Leslie Pool

Leslie Pool

Please list and describe your top three priorities.

  • Economic resiliency (as we grapple with & emerge from the pandemic). Continuing to provide financial relief programs to those affected by the pandemic by building on all our COVID-19 work to date.
  • Environmental quality (e.g., land, water, air, solar). Resolution on Climate Resilience and Green New Deal. Flood and drought are a part of Austin’s history; we have to be prepared for these extremes because we don’t know when they’ll hit us.
  • Systemic reform. Resolution on Community Resilience & FY21 Budget adoption. Reimagining and rebuilding policing is the first of what should be a series of deep-dive audits of our policies and procedures for racism & discrimination. 

If you are an incumbent please discuss your top accomplishments, your priorities for a next term, and why you believe voters should send you to City Hall again.

I’m running because, quite simply, the work is not yet done. In the five-plus years since I was sworn into office, I have worked diligently for my district residents and for the entire Austin community, and my mission-driven record of hard work won me election and reelection with substantial margins.

And the work is not yet done. 

The issues we face today have never been so large or complex or immediate. From rewriting the City’s Land Development Code, to passing and implementing historic ballot measures for transportation and housing, to approving a consequential new System Plan for bus and rail, to police brutality and civil protest, and all in the midst of a global pandemic that has sent everyone indoors and struck at the very roots of our worldwide economic systems. 

That’s a lot of disruption and unrest to deal with, and the things I just mentioned are from just the last year and a half. It’s no wonder people are anxious and searching for reassurance.

So, there’s a lot yet to do, and the learning curve is pretty much straight up and, given the complexities, it’s more important than ever before to lean on knowledge and experience, and the demonstrations of a proven record. And knowing what I do about the resilience of this community, how we can lean on one another, I have a strong belief that we will make it through.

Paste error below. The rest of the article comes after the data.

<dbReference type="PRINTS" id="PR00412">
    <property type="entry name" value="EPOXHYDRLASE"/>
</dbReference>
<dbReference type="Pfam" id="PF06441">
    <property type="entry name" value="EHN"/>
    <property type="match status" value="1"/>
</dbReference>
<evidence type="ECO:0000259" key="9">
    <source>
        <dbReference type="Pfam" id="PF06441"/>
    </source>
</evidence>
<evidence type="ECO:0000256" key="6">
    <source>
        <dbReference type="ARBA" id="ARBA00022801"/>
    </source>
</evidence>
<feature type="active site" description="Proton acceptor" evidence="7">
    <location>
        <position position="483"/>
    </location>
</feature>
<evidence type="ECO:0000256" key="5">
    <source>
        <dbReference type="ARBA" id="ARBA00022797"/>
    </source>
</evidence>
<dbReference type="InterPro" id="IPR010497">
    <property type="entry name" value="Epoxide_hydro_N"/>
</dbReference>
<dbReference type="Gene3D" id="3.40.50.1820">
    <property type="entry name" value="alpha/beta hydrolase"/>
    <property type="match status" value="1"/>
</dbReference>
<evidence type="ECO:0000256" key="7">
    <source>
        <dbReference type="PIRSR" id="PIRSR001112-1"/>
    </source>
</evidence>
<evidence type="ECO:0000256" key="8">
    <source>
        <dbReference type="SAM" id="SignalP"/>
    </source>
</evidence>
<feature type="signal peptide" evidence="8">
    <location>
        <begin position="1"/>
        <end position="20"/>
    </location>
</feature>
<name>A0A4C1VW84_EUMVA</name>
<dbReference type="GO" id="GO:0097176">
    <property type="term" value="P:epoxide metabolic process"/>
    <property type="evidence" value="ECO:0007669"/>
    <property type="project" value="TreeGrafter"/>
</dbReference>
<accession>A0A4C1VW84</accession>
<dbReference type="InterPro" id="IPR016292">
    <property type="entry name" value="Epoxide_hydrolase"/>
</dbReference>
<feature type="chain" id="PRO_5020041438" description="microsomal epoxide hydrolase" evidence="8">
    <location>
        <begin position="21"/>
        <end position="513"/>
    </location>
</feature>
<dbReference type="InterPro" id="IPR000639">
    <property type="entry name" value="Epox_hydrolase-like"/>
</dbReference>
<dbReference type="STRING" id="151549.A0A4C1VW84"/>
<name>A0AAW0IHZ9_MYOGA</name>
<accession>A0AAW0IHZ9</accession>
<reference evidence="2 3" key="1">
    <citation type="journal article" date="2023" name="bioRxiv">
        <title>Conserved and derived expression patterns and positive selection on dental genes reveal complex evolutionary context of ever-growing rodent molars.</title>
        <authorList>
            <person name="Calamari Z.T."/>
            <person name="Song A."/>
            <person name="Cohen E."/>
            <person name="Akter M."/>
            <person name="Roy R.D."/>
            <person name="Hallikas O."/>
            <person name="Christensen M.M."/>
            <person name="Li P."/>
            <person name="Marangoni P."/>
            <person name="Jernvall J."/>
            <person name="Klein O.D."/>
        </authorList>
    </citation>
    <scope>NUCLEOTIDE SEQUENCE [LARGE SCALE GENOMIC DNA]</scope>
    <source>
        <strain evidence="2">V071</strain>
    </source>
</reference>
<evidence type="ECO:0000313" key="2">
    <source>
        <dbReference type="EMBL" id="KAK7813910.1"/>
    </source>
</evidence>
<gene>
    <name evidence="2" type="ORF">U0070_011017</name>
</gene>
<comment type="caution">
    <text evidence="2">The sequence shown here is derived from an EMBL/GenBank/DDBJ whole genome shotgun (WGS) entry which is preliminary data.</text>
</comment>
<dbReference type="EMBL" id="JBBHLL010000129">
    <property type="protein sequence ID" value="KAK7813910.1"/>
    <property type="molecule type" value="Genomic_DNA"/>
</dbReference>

Please discuss your philosophy of a Council Members’ role and responsibility when it comes to ensuring the provision of basic City services to citizens.

Being a Council Member is 24/7 kind of job. I am honored to have the trust and support of my constituency, my colleagues and the professional staff at the city, grassroots organizations and individuals across Austin and Travis County. The community looks to me for leadership, to give voice to their concerns and needs, to have the strength to stand up to established power structures, and to act for them. I’m so proud to represent District 7 on this Council and to work and sometimes fight, side-by-side, with friends and neighbors for a city that has so much heart.

When I first ran, in 2014, the primary concern was that district council members not turn into ward politicians. I think that was a good admonition (having watched the county struggle with ward-type decisions and policies in the past), and as a student of public service and policy making, I’ve consistently made decisions affecting the entire City and decisions unique to D7 or another district with a very expansive and inclusive thought process. A goal of single-member districts was to increase the elected official’s accountability to the electorate and increase the granularity of knowledge of the district a council member represents; we’re as close to the grassroots as you can get on at this municipal level.

I’ve tried to adhere to certain values – for example, respecting valid petitions and voting with the neighbors in zoning cases where the parties are not in agreement; since these cases always have three readings, valid petition pressures are very helpful to level that playing field, and provide some advantage to the residents.